Like other beans and legumes, turtle beans strengthen the kidneys and adrenal glands and therefore promote physical growth and development. As does the protein in meat, bean protein builds body mass; but unlike meat, beans don't add cholesterol, saturated fat, or toxic nitrogen byproducts. A stick-to-the-ribs filling food, beans are more "grounding" than a salad.
A bean's color indicates the organ it most benefits, and thus, the black beans' color indicate how it's double supportive to the kidneys. Beans reduce the levels of serum cholesterol and so offer some protection against heart disease. They are a superior carbohydrate for people with diabetes or blood sugar imbalances, since they are slowly digested and cause only a gradual rise in blood sugar levels. The phytochemical diosgenin, which appears to inhibit cancer cells from multiplying, is found in beans. Furthermore, black beans are a good source of Dietary Fiber, Protein, Thiamin, Magnesium, Phosphorus, Potassium, Copper and Manganese, and a very good source of Folate.
Food Fun Facts: The small, shiny black turtle bean is especially popular in Latin American cuisine. It is often called simply the black bean (frijol negro in Spanish). The black turtle bean has a dense, meaty texture and flavor reminiscent of mushrooms and it a member of the kidney bean family. It is a very popular bean in various regions of Brazil, and is used in the national dish, feijoada. It is also a principal ingredient of Platillo Moros y Cristianos in Cuba, is a must-have in the typical gallo pinto of Costa Rica and Nicaragua, and is served in almost all of Latin America. (http://en.wikipedia.org/wiki/Common_bean)
See the General Bean Page for storage and basic cooking tips
Simple from Scratch:
As a rule, no salt is added until the beans are soft, since salt tends to draw the moisture out of things. Remember, beans take time, or pressure, to cook.
If presoaked, pressure cook black beans for 15 min. at 15 lbs. pressure.
If not presoaked, add 5 min. cooking time at 15 lbs. pressure.
For cooking without pressure, bring presoaked beans to boil, then simmer 1 1/2 hours.
If not presoaked, add 30 min. to cooking time.
(Tassajara Cooking: Norval Delwyn Carlson)
Beans and Greens: By Deborah Madison .
1 tablespoon olive oil
1 small finely diced onion
2 garlic cloves, 1 slivered, 1 halved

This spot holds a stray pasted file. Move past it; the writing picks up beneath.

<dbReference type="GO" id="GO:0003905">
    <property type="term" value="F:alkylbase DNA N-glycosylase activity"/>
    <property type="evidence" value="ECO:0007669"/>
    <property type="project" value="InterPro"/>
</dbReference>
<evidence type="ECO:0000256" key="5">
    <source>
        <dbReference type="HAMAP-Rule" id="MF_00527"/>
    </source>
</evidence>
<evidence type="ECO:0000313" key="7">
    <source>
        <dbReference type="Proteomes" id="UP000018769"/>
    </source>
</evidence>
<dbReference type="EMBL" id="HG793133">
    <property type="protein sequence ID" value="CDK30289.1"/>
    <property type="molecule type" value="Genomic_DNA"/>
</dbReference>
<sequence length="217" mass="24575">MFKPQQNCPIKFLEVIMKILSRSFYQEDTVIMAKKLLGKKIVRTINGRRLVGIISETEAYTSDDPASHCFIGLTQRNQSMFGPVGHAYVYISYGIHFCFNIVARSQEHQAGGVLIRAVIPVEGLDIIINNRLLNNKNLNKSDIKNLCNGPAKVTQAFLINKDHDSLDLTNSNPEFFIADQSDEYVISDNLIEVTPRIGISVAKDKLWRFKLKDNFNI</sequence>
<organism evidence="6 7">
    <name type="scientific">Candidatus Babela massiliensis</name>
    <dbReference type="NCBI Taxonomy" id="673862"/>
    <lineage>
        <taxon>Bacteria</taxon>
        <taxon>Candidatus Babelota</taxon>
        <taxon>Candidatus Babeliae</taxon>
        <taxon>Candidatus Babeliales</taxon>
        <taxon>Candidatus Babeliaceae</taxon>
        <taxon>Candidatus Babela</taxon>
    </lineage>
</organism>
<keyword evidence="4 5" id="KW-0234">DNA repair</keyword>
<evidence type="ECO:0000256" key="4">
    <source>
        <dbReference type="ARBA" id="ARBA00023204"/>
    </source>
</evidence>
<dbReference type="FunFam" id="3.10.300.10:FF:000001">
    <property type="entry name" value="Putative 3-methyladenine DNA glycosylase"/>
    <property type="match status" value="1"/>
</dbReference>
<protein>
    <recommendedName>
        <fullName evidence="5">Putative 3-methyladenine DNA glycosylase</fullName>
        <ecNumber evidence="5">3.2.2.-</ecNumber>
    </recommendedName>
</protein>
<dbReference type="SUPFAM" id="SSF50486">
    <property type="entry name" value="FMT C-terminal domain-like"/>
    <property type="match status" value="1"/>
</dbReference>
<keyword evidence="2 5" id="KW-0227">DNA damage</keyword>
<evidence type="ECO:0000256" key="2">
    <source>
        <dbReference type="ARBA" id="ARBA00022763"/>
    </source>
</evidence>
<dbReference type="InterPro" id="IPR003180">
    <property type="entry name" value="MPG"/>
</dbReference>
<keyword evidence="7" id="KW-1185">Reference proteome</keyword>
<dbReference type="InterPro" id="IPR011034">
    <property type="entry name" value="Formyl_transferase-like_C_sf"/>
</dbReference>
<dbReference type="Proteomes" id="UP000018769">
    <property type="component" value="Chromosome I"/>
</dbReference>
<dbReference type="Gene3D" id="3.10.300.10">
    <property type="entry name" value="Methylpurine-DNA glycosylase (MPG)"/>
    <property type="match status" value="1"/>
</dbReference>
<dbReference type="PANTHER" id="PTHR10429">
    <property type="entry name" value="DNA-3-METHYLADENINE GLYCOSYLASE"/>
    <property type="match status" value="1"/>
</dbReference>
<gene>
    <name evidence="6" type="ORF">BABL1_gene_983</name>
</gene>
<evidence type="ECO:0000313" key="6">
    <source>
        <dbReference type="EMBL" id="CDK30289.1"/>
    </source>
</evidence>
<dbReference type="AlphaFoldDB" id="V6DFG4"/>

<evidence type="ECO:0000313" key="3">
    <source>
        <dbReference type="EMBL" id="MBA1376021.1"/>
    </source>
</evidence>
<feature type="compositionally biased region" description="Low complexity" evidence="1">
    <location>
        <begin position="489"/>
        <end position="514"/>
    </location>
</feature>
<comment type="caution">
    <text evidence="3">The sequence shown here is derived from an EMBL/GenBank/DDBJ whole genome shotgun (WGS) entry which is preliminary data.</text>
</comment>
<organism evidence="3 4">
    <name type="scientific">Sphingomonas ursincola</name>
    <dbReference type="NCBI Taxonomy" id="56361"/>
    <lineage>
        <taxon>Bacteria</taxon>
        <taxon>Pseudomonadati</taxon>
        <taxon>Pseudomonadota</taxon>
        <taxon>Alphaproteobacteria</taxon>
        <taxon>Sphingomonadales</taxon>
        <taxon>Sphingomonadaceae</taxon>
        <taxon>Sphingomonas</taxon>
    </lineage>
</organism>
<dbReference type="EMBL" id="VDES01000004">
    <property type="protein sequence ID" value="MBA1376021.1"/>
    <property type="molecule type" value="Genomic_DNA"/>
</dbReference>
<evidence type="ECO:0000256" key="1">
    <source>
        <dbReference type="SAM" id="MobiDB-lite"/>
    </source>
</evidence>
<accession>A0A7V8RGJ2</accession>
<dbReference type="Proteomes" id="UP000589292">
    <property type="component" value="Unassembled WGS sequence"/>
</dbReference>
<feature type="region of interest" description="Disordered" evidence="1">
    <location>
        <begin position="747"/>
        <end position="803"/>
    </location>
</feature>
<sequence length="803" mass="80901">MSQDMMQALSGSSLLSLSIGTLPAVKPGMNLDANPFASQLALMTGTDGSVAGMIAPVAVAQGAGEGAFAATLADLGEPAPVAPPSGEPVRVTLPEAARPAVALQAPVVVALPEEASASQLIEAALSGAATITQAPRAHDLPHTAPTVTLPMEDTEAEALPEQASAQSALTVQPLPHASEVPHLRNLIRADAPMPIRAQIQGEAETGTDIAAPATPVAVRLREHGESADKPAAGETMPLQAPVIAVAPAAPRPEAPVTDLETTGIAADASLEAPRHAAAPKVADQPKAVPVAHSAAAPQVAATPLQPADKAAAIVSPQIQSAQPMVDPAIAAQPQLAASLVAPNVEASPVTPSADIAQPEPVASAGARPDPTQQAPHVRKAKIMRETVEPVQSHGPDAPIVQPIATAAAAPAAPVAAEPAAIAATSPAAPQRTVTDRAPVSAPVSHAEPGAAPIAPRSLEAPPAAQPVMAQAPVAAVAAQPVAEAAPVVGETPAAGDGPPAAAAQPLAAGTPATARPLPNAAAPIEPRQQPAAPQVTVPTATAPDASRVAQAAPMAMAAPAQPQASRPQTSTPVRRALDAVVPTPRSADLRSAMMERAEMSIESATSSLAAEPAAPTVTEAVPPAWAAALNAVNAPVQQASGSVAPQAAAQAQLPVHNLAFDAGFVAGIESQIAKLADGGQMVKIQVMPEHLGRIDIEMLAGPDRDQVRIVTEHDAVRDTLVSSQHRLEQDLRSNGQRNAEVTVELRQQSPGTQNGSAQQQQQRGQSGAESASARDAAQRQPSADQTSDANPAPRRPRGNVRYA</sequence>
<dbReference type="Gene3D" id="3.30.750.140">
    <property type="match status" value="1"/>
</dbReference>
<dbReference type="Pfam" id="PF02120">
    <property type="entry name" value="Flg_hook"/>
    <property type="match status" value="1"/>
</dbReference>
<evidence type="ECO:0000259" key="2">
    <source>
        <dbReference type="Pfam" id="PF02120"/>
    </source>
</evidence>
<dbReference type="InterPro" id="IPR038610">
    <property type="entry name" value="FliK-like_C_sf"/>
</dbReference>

1-pound greens of your choice
Salt and pepper
1 1/2 cups cooked beans
Heat the oil in a Dutch oven. Add onion and cook over medium-high heat, stirring occasionally. When the onion starts to soften, add the garlic. Cook a bit more, and then add the greens. Season with 1/2 teaspoon salt. Keep stirring the greens as they wilt, so that the wilted ones are on top and the not wilted ones get a chance to wilt. Once they've all wilted, add 1/2 c. water or chicken broth, lower the heat, and cook, partially covered, until the greens are tender (The time varies depending on the greens). When the greens are done, add the beans, heat them through, then add salt and pepper to taste.
Cuban-style Black Beans:
Heat 2 tablespoons oil in a skillet over medium heat; cook 4 cloves minced garlic in the oil 15 seconds. Stir in 1 chopped onion and 1 chopped green bell pepper; cook and stir. Pour in 2 cups pre-cooked black beans, 1 tsp cumin powder. ½ tsp oregano, 1 tbsp red wine vinegar; simmer until thick, about 15 minutes; garnish with cilantro, salt to taste. These are quite good when served over a bed of rice seasoned with lime.
Black Bean Dip: Combine all ingredients in a food processor. Process until smooth.
Black Bean and Sweet Potato Chili:
2 tablespoons extra-virgin olive oil
1 medium red onion, chopped
1 red pepper, chopped
4 cloves garlic, minced
2 teaspoons sea salt
1 large sweet potato, cut into 1/2-inch cubes
Zest and juice of 1 lime
1 28-can diced tomatoes
4 15-ounce cans black beans, rinsed and drained
1 jalapeno seeded and chopped
1 tablespoon cumin
1 tablespoon chili powder
1 teaspoon cocoa powder
1 lime, cut into wedges
1 cup chopped cilantro
Instructions: Warm the oil in a large pan over medium heat and add the onion, red pepper, garlic, and salt. Sauté until soft, about 4 minutes. Add the sweet potato and lime zest, and cook 10 to 15 minutes more, continuing to stir occasionally. Add the tomatoes, black beans, jalapeno, lime juice, cumin, chili powder, and cocoa, bring to a simmer, cover, and cook for 10 minutes. Serve over brown rice, if desired, with lime wedges and cilantro, or with corn bread, biscuits, or taco chips alongside.